Wood Router Vs. Jigsaw (Mechanism, Versatility…)

Last Updated on May 2, 2023 by Barry Gray

Wood routers and jigsaws are both portable, versatile tools for making elegant designs in wood. But because of how they cut differently, they’re used for very different kinds of cutting.

If you’re deciding between buying a router and a jigsaw, there are a few things you should consider. 

First, you should think about which one will be easier to learn how to use. You might find that a jigsaw is more intuitive than a router, so it could be faster to get started with a jigsaw.

You should also think about the cutting mechanism, price, portability, versatility, accuracy, and ease of setting up each tool.

Cutting Mechanism

wood router cutting mechanism

The first difference between a router and a jigsaw is the cutting mechanism. Jigsaws use reciprocating blades that move up and down quickly, in the same way scroll saws do. On the other hand, routers use a quickly rotating bit that cuts with its edges.

If you’ve used a wood shaper, you’re familiar with the basic mechanics of a router–they work the same way. Routers use the edges of rapidly spinning, round bits to cut away at wood and other materials. They use different bits for different kinds of cuts, which helps keep the kinds of cuts they can handle varied. 

The router’s cutting mechanism makes it suited for unique ways of cutting. It can also make it more difficult to learn, if you haven’t used a similar tool in the past.

More importantly, the router’s cutting mechanism is a matter of taste. If you know how to do both, you need to decide whether you prefer to use a router or jigsaw for the cuts that both can make.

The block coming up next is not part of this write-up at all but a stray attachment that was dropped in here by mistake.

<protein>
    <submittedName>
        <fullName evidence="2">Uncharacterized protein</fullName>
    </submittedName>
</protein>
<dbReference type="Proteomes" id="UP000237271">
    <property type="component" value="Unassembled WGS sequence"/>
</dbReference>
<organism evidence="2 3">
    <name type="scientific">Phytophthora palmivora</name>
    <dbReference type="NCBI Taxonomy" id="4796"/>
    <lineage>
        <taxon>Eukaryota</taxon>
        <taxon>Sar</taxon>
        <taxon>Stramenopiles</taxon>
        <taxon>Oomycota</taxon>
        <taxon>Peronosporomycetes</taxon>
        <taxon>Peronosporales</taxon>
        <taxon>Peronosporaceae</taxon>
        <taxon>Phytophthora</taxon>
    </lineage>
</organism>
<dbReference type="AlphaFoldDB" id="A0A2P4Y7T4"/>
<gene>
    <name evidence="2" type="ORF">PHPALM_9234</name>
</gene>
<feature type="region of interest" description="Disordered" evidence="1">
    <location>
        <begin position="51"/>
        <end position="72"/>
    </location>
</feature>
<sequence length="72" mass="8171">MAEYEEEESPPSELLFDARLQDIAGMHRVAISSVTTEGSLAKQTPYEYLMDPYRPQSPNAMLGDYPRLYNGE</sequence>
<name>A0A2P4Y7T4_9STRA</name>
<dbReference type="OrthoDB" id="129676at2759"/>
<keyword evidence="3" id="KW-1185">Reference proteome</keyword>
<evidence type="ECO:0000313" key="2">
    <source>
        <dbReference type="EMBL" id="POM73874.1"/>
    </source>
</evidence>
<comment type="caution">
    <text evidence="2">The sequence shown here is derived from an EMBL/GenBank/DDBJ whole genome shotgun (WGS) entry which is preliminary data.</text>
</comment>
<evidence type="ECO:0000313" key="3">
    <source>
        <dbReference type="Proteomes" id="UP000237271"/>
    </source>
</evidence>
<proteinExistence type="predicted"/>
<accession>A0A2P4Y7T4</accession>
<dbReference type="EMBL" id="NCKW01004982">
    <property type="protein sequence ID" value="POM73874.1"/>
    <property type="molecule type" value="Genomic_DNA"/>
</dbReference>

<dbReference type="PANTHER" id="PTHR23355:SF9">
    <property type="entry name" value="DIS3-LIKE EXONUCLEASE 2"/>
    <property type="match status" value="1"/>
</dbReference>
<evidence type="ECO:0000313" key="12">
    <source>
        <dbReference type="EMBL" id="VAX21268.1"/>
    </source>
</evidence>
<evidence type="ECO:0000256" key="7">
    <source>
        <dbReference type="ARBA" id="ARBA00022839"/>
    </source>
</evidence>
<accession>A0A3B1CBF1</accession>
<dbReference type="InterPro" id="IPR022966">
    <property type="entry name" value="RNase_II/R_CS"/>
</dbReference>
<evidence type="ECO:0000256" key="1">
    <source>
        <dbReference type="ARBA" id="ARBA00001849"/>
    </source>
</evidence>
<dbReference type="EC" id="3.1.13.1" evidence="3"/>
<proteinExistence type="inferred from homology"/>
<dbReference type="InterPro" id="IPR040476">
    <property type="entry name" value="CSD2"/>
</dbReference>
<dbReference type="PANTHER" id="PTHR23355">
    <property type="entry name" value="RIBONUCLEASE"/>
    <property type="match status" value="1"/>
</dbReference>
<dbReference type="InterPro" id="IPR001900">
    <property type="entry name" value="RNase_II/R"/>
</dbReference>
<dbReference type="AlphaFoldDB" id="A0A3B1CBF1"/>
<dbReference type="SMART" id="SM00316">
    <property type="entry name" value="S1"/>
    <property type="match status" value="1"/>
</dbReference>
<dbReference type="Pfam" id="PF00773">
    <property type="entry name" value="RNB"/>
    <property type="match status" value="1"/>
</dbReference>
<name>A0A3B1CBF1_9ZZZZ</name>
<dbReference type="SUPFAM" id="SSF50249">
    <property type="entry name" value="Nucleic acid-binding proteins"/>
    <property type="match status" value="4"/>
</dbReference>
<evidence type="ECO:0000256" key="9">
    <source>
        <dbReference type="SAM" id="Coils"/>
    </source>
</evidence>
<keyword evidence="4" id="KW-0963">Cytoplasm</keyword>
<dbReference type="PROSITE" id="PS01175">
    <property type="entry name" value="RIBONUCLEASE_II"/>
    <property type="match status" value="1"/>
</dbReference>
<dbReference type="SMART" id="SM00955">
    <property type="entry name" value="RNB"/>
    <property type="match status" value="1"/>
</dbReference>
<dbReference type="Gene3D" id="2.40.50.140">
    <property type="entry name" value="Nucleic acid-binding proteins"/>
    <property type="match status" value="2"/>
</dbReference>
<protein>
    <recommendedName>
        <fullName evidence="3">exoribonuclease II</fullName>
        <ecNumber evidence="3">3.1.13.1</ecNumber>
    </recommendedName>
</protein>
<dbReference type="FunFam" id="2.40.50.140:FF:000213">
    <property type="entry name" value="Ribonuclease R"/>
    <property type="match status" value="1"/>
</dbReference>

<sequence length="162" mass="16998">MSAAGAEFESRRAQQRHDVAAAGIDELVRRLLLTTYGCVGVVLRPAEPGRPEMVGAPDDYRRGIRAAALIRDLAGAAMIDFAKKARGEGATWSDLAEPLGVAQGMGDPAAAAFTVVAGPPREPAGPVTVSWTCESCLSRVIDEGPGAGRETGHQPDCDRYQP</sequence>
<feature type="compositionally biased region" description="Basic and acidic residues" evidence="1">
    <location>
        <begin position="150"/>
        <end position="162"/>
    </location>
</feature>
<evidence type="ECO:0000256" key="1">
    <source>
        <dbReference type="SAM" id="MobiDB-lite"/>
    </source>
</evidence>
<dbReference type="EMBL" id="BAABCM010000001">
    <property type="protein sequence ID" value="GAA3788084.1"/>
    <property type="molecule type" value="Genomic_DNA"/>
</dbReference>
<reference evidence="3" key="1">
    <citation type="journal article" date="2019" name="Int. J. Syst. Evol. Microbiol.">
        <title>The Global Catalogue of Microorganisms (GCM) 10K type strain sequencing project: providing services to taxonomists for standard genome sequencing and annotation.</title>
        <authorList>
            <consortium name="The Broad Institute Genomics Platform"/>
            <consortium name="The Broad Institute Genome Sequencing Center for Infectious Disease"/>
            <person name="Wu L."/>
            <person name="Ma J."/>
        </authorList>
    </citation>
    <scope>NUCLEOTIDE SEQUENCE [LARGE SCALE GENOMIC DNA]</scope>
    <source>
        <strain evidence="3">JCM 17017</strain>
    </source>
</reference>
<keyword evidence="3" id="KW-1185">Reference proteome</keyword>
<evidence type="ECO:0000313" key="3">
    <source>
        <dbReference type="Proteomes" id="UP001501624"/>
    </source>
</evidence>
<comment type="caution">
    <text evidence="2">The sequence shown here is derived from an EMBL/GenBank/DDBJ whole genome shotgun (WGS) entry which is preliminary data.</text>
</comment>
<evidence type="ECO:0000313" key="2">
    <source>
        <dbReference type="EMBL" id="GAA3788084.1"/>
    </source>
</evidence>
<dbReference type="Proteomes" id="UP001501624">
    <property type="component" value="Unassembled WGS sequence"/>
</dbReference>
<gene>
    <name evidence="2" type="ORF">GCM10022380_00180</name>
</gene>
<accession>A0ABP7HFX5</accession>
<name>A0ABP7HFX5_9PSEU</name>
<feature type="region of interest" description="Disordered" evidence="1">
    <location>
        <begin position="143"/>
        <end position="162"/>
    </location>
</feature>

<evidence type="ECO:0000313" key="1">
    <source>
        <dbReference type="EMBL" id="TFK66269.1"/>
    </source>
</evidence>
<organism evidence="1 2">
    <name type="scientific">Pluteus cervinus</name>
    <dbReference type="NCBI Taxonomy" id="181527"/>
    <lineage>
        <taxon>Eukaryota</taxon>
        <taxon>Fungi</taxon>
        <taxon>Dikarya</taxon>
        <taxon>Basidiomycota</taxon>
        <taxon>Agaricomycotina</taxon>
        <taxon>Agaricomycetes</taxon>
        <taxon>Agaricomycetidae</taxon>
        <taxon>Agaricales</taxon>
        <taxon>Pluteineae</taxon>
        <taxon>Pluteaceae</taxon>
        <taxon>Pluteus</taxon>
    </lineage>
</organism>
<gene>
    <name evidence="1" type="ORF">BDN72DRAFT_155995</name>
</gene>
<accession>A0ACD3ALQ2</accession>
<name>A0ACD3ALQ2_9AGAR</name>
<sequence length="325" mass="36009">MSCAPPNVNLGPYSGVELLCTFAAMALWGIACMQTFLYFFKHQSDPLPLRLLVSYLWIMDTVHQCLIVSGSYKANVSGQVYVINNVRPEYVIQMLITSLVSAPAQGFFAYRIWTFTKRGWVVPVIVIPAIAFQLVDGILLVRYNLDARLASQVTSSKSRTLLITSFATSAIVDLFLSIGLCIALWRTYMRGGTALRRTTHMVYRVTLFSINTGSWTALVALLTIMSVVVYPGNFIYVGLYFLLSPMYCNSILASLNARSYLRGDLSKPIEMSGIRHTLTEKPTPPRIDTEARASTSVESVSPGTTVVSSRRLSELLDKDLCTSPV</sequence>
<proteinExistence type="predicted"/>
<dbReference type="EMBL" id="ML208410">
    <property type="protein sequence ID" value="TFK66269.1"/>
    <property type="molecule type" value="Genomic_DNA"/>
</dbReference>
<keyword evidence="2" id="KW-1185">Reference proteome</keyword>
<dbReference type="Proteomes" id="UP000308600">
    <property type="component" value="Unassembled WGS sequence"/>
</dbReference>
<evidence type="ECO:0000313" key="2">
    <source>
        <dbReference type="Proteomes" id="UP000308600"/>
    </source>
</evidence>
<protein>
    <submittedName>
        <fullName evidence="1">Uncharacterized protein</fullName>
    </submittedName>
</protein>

A jigsaw has a cutting mechanism that more people are likely familiar with. But it’s specialized as well, with its thin blade, straight up-and-down motion, and lack of power. Most jigsaws will struggle to cut through particularly dense or thick wood, let alone tougher materials. 

On the other hand, there are routers that can shave down plastics and even metals that are much harder than what a jigsaw could handle. While the cutting mechanism on a jigsaw might be more familiar, it isn’t necessarily perfect for every application.


using standard jigsaw

Routers and jigsaws are both pretty cheap. That’s fortunate–depending on your budget, you might not have to choose between one or the other! 

You can get a jigsaw for about $50 and a router for $50-$100. Jigsaws are less expensive because they’re a much simpler tool with a smaller number of uses. There are budget jigsaws well under $50, or you could splurge for a professional-grade jigsaw at up to $300. 

Routers, on the other hand, have a few advanced functions that makes them especially valluable. They also have powerful motors and specialized bits that make them expensive to upgrade if you want to expand what yours can do. But the most expensive routers still don’t go far past $400

Although they’re in similar price ranges, jigsaws are less expensive than routers. For that reason, you could pick one up today for a little more than pocket change. If price is your number one concern, a jigsaw might be right for you.


smaller and bigger wood router

Fortunately, portability doesn’t need to be a deciding factor between jigsaws and routers. While there are plenty of other differences to take note of, they’re both highly portable tools in the same, light, weight range.

Most jigsaws won’t exceed more than five pounds, which is true for routers as well. You may find that packing up your router is a little more time-consuming because of the number of bits you need to bring with you, but that’s a relatively minor concern with regard to portability. 

Many people are used to working with their routers built into tables, and if yours is usually set up with a table, it may be more difficult to remove it and get it ready. But it’s still just a matter of carrying the router to your car after that, so even installation in a table isn’t a major obstacle.